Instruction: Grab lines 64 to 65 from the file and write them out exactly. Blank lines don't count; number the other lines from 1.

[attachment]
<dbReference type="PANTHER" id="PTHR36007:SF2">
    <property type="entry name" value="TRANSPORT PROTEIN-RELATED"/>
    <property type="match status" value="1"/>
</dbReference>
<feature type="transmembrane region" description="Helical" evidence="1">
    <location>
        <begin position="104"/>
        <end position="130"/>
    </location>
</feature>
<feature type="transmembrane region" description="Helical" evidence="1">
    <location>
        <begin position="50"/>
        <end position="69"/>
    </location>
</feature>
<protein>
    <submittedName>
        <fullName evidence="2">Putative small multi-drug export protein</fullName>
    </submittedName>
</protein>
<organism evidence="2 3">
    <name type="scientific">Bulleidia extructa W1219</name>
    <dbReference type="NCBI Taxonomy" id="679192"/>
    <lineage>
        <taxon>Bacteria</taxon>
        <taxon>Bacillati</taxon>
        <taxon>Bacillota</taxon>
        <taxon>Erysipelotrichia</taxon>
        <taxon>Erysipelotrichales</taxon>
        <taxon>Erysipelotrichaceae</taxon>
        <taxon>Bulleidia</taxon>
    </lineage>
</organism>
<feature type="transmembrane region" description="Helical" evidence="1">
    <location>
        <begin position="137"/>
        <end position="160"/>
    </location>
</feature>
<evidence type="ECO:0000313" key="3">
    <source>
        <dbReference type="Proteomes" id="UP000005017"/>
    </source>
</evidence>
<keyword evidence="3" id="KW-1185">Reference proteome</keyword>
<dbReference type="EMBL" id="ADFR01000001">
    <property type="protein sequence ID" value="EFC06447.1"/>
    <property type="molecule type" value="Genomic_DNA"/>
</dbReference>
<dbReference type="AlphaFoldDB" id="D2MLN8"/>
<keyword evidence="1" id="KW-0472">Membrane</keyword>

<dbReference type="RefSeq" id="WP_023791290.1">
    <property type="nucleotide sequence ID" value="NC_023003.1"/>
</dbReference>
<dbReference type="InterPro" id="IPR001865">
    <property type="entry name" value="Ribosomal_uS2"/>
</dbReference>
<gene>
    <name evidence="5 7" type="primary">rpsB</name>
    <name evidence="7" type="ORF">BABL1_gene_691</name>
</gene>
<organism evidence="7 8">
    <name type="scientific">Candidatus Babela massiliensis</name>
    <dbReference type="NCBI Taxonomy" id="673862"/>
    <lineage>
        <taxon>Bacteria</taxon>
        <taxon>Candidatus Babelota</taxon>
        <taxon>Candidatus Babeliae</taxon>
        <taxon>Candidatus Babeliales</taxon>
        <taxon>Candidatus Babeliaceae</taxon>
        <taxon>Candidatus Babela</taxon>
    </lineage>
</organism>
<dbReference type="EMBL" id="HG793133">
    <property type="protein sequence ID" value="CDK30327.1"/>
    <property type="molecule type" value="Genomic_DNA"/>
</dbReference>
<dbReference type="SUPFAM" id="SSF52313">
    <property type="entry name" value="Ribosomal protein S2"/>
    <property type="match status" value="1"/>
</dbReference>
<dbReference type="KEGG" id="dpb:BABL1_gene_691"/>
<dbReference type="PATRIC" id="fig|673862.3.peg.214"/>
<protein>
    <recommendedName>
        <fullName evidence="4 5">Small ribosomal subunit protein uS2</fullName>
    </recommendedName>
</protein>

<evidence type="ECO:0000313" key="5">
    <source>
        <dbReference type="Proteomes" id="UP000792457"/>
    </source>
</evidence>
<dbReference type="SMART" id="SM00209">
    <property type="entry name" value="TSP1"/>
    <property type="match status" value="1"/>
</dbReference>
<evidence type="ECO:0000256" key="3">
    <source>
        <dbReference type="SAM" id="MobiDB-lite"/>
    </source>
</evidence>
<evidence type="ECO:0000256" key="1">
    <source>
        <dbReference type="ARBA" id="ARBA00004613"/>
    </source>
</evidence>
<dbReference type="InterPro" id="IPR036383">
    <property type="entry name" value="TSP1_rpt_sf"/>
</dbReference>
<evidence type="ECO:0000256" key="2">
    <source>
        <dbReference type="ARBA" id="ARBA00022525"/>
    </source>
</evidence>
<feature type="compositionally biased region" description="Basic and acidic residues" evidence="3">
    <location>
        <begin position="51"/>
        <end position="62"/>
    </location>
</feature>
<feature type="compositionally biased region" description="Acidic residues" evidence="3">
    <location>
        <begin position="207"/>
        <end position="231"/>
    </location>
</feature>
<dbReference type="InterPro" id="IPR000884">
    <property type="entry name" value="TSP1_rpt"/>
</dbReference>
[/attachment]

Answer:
    <name type="scientific">Candidatus Babela massiliensis</name>
    <dbReference type="NCBI Taxonomy" id="673862"/>